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Garret, it's that way whether you paid $500 or $50,000 for your camera. The heads are rotating against an abrasive medium and they wear out. The head life delta across all cameras/VTRs regardless of format is only about 2:1. The best of them give out after 2000-3000 hours of rotation against tape. But the sub-sub-miniature marvels that allow DV recording are the smallest of the lot.

That's why lubrication is so important to head life and why I run only Sony tapes. They should know which lubricant leads to better head life.

Consider how small a video head is . . . with a micron gap. The head doesn't wear all that much, it's just that the gap opens up and stops the recording process. The same thing that happens to audio tape recorders.

I'd guess the problem will go away when we all have cameras that write to disk or memory.

I add $10 per recorded hour to my expenses to cover camera and VTR head repairs since not only do I run my camera, I also run the VTR about 2X that on every job.

This is not an inexpensive business as you know. Heads are consumables just like tape.
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Old May 6th, 2003, 02:00 PM   #23
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Beginning to learn that rather quickly. I guess it is all part of the game: heads, tapes, batteries...Mike you don't use a separate VTR or perhaps a cheap MINIDV cam?

BTW, I wandered into your street this weekend, you live by Hogan High School, huh?
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Old May 6th, 2003, 03:08 PM   #24
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I use a DSR-20 deck, not a camcorder since I have to use the 3 hour cassettes for some of my work. And my DSR-300 does not have firewire.

I live one block up from Hogan. The yellow house at 737.
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Old May 6th, 2003, 03:53 PM   #25
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I didn't want to knock and disturb yeah, but yeah I think I passed by your house...I got lost looking for Cunningham Pool, turned out to be on the opposite side. Must be quite a pain when school season is in with all those darn cars parked on your street.
No ilink on the 300? What NLe do you use?
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Old June 18th, 2003, 09:11 AM   #26
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pd150 question regarding hrs. meter...pls help

I am looking to purchase a pd150 with "low hours." Unfortunately that statement seems to be quite subjective. Kinda like used car ad's "showroom quality" claim.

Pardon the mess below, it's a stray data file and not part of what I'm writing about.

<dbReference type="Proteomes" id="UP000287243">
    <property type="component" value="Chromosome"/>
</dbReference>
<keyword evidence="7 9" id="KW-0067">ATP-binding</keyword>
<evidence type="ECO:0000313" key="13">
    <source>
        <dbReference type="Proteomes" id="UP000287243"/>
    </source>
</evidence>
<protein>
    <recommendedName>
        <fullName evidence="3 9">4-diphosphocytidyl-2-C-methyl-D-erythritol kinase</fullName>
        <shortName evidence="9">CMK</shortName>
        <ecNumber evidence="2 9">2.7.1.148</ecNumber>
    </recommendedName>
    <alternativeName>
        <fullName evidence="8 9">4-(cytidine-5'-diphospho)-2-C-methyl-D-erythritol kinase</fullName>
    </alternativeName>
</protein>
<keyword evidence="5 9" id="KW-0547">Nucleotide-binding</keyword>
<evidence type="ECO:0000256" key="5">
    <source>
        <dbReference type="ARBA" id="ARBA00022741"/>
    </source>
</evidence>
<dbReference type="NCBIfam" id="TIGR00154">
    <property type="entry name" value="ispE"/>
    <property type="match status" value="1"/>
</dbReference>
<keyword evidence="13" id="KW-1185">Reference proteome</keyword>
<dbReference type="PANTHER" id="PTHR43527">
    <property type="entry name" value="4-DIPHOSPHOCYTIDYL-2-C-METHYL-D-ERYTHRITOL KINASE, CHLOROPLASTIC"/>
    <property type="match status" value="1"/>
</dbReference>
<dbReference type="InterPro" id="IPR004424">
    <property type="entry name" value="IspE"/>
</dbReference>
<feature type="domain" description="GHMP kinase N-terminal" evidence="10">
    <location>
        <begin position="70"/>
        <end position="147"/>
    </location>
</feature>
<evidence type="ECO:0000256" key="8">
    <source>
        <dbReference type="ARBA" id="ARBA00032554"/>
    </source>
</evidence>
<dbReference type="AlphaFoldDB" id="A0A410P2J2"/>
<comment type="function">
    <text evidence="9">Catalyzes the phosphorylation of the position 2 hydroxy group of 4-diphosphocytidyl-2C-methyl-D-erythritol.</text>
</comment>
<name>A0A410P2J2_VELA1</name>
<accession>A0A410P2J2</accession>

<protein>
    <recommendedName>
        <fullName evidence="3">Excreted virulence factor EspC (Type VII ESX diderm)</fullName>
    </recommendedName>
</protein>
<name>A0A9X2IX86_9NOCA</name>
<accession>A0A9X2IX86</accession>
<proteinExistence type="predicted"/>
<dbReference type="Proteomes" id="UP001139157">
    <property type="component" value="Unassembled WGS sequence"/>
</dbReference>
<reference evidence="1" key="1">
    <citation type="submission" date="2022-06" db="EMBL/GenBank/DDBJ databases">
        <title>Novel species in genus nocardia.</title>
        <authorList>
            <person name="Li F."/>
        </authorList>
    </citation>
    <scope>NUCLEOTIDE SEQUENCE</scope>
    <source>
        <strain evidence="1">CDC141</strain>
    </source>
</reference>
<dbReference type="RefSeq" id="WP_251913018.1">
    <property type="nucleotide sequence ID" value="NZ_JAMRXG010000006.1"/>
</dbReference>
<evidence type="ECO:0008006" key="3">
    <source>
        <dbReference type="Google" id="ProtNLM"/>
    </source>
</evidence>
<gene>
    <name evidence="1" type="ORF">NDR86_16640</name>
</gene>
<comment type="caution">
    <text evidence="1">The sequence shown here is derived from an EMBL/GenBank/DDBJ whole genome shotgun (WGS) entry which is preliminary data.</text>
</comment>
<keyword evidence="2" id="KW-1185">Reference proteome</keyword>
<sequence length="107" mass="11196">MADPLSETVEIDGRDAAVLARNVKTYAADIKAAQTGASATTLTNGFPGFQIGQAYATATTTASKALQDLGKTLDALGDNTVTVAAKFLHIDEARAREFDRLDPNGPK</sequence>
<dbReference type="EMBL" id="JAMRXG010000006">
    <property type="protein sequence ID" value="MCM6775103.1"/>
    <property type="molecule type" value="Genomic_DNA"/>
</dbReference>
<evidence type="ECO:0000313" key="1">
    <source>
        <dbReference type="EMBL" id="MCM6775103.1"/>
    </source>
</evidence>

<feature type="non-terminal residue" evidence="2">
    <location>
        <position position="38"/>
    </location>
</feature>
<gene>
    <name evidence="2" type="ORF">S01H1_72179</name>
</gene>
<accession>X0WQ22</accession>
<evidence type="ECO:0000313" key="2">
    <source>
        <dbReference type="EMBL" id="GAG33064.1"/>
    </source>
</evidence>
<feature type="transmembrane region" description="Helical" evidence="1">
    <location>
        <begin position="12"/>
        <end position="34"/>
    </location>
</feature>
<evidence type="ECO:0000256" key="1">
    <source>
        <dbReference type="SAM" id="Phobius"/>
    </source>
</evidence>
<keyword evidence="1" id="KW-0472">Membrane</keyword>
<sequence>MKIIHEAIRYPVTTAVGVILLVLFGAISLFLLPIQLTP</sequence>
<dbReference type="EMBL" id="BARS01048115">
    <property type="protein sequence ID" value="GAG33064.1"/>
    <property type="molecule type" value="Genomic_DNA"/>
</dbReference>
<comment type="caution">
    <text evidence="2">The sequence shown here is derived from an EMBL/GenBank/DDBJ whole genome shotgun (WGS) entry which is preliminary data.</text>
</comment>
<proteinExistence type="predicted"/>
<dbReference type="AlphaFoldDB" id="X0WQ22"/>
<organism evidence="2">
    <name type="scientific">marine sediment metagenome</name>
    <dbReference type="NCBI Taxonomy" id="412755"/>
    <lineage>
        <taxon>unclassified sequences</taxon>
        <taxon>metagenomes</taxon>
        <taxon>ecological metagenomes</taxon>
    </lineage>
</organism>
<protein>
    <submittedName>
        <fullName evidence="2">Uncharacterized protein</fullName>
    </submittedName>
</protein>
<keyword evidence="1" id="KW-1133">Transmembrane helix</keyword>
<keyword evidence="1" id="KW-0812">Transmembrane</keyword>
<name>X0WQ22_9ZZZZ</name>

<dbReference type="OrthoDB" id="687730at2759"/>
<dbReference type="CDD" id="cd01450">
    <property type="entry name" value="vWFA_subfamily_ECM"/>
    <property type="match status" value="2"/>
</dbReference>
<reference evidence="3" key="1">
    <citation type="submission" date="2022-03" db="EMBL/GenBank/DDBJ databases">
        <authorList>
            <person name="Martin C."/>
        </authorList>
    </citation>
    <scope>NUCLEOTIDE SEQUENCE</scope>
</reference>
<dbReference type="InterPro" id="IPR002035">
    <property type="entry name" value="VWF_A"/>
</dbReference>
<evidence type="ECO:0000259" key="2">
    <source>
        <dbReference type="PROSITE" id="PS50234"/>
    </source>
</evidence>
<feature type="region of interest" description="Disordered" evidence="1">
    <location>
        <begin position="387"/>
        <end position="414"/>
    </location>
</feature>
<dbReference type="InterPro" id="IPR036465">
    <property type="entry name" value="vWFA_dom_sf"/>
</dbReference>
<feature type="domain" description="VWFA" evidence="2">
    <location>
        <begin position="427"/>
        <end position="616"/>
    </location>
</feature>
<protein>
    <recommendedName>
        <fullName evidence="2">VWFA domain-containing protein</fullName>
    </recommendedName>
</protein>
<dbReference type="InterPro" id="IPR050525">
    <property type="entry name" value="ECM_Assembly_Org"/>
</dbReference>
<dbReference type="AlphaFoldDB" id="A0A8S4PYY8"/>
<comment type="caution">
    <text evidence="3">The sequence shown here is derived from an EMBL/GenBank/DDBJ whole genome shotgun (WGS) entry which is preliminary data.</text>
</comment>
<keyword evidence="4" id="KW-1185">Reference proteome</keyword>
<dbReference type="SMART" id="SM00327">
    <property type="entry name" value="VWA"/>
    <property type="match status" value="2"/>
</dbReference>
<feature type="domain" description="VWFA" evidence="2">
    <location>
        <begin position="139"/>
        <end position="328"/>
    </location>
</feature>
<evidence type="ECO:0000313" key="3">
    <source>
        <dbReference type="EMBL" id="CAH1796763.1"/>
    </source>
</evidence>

Can anyone suggest a range that I should be looking at (especially for people asking 2700 or so $. I know that with the prices of used ones so close to the prices of new ones maybe 0 hrs might be best, but as a true American I am trying to get the best deal (save some $). Thanks.
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Old June 18th, 2003, 10:02 AM   #27
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At $2700, I'd expect 10 or fewer hours. No scratches or dings, very clean, all accessories including the original carton and manual. Sales receipt to them would be good too. Any extended warranty docs.

Serial number somewhat close to what is in the stores now (you don't want a 4 year old hanger queen).

Check with Sony to see if you can find a repair history on the camera (I don't know if they track serial numbers in the repair shop but they can tell you when the camera was built).

Frankly, at $2700, I'd go buy a new one for 20% more unless I knew the history of the used camera and the owner. Personally.
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Old June 18th, 2003, 11:09 AM   #28
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Thanks Mike. That is kinda of the number i was thinking. Is there one number (total hours, threading, heads, etc) that should concern me if it is high (ie:used as deck for FCP).
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Old June 18th, 2003, 11:35 AM   #29
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Head hours is the one critical point if you ignore the others.

OTOH, I'd not want a camera that had a thousand hours of power-on time with everything else low.

In decending order of importance to me:

Head hours, - Head wear indicator

Threaded hours - Length of time the transport springs are stretched out and tape is wrapped around everything.

Load cycles - Number of times the loading mechanism has been cycled which is a stressful time for the camera

Power-on - 2000 hours equals a normal working year (ROT)

So if it has 10 head hours, 2000 threaded hours, 1 load cycle and 2000 power-on hours, you know it sat around loaded but not used much. Security? Web cam? Who knows.
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Old July 15th, 2003, 02:10 PM   #30
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Head Hours

eBay has a PD150 for $2700, no original charger/AC Adaptor, Portabrace, Century Optics .65x, head hours are 550 and a FP960, I emailed the seller for more meter reading to get a better concept on how this thing was used. Can you guys tell me if this is a good deal or is this highway robbery...Since I can get a new one with no nours for a little less. Thanks.